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Automate Your SSH Deployment Keys


When you go down the path of certain architectural choices you can end up with a number of repos that you have automated builds being initiated from. This could be anywhere from just a lot of applications you need to manage up through a microservices landscape. Which ever the reason, you have code that needs to be built. If you're lucky you get to use GitHub this is post may help automate some things.

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Deployments keys are a good way to keep individual's credentials out of your build system and grant read-only or write access to your individual repos.

A few requirements you will need to take care of ahead of time are:

  • admin access to your target repo
  • a git client installed on your workstation
  • a personal access token created in your GitHub settings page under Personal Access Tokens

Let's say you have admin access to the 3 repos, OrderService, Payment Service and InventoryService. You will need to create 3 distinct sets of keys as GitHub will not allow you to reuse them. First we're going to create some local directories to keep our SSH keys. Most of the time you do this interactively when you're are creating them for your local development environment but when you grab some additional cli parameters you can also supply the passphrase and output path ssh-keygen -t rsa -b 4096 -C $sshEmailAddress -N $sshKeyPhrase -f $sshPrivateKeyPath

Make this call for each of our repos and we have our 3 sets of keys. Next we need to chat up the GitHub API and save our deploy keys to their respective repos. With your username and personal access token you can generate an API Auth header to make those calls successful. Plenty of examples on this but this is what I'm using in my sample:

$username = "your_github_username"
$token = "your_github_access_token"
$authHeader = [System.Convert]::ToBase64String([System.Text.Encoding]::ASCII.GetBytes("$username`:$token"))

Then endpoint we are after lives up at$owner/$repo/keys and if you POST a little slug of JSON you're key will be added to your repo. Make sure to set the read-only flag to false if you want your build process to be able to update anything in your repo.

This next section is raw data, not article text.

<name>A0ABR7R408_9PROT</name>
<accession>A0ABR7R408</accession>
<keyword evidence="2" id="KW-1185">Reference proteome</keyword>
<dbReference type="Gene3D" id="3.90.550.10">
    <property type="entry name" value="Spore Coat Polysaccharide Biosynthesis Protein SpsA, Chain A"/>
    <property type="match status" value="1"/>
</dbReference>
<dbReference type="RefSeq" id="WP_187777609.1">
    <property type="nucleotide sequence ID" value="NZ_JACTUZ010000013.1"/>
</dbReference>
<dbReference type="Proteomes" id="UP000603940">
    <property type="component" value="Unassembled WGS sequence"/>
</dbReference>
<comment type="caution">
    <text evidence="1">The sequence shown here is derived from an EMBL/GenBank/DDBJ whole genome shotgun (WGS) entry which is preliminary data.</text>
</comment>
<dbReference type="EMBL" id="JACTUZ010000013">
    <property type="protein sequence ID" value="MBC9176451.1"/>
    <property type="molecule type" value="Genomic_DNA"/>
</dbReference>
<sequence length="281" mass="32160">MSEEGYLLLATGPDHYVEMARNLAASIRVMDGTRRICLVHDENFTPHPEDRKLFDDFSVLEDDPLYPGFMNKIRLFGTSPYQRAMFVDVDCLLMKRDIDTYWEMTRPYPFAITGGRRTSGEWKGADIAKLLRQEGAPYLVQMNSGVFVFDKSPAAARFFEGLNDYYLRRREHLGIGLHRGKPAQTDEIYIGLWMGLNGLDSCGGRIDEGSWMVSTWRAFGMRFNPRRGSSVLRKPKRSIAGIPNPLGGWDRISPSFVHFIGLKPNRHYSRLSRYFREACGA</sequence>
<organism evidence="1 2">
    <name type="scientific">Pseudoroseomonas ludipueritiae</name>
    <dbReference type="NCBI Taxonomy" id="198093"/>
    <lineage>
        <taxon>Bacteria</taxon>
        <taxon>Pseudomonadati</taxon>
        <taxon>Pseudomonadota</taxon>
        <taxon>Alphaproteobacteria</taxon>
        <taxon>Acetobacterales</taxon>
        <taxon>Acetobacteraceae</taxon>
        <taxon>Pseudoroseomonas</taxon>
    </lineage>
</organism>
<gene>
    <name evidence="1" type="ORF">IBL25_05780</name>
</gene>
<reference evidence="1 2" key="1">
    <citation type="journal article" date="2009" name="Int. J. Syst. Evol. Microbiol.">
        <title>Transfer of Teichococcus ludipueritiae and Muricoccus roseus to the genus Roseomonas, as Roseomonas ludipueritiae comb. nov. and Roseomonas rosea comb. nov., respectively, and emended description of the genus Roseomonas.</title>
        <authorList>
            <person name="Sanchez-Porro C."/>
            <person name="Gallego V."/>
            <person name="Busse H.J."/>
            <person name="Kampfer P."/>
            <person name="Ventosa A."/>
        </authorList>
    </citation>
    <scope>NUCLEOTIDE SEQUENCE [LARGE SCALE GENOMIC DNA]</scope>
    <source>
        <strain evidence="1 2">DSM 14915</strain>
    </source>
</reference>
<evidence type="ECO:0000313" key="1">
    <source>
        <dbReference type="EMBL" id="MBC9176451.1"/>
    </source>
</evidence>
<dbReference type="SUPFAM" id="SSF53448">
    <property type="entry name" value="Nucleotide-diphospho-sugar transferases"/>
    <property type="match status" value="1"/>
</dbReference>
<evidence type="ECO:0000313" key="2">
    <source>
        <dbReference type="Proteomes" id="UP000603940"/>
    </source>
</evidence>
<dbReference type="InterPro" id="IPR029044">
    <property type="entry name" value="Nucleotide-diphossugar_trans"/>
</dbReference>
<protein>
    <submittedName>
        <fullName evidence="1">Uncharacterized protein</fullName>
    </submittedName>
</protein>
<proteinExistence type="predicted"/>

Below is a sample script that can be used to automate this task. It will check to see if that named deployment key already exists and adds it to the repo if it isn't there. It certainly is use at your own risk and void where prohibited. Seriously understand what it does before you go trusting me

$repos = @(

$sshEmailAddress = "[email protected]"
$sshKeyPhrase = "your_pass_phrase"

$baseUri = ""

$username = "your_github_username"
$token = "your_github_access_token"
$authHeader = [System.Convert]::ToBase64String([System.Text.Encoding]::ASCII.GetBytes("$username`:$token"))

$deploymentKeyName = "A_Useful_Deploy_Key_Name"
$owner = "your_repo_owner"

$repos | Foreach-Object {
    $repo = $_
    $sshDirectory = "C:\sshkeys\ssh-$repo"

    #make those *nix roots of ssh-keygen happy and rebuild the path as /c/sshkeys/ssh-repo
    $sshPrivateKeyPath = (($sshDirectory -replace "\\", "/") -replace "c\:","/c") + "/id_rsa"

    # Create 'this' repos ssh key directory as ssh-keygen likes its tree in place
    if(!(Test-Path -Path $sshDirectory)){
        New-Item -Type Directory -Path $sshDirectory
        ssh-keygen -t rsa -b 4096 -C $sshEmailAddress -N $sshKeyPhrase -f $sshPrivateKeyPath

    $endpoint = "/repos/$owner/$repo/keys"
    $response = Invoke-WebRequest -Method Get -Uri "$baseUri/repos/$owner/$repo/keys" -Headers @{ "Authorization" = "Basic $authHeader" } | ConvertFrom-Json
    $hasDeploymentKey = $false    
    if($response.title.Length -gt 0 -and $response.title.Contains($deploymentKeyName)){
        Write-Host "$repo has a $deploymentKeyName deployment key" -ForegroundColor Green
    } else {
        Write-Host "$repo does not have a $deploymentKeyName deployment key" -ForegroundColor Red
        $key = Get-Content -Path "$sshDirectory\" -Raw | Out-String
        $body = @{ title=$deploymentKeyName; key=$key; read_only=$false } | ConvertTo-Json
        $reponse = Invoke-WebRequest -Method Post -Body $body -Uri "$baseUri/repos/$owner/$repo/keys" -Headers @{ "Authorization" = "Basic $authHeader" }
        Write-Host "Creation of deployment key $deploymentKeyName on $repo was HTTP reponse code $response.StatusCode"

Hopefully you've taken away a few useful tips that will help you automate creating of SSH keys for your GitHub repositories.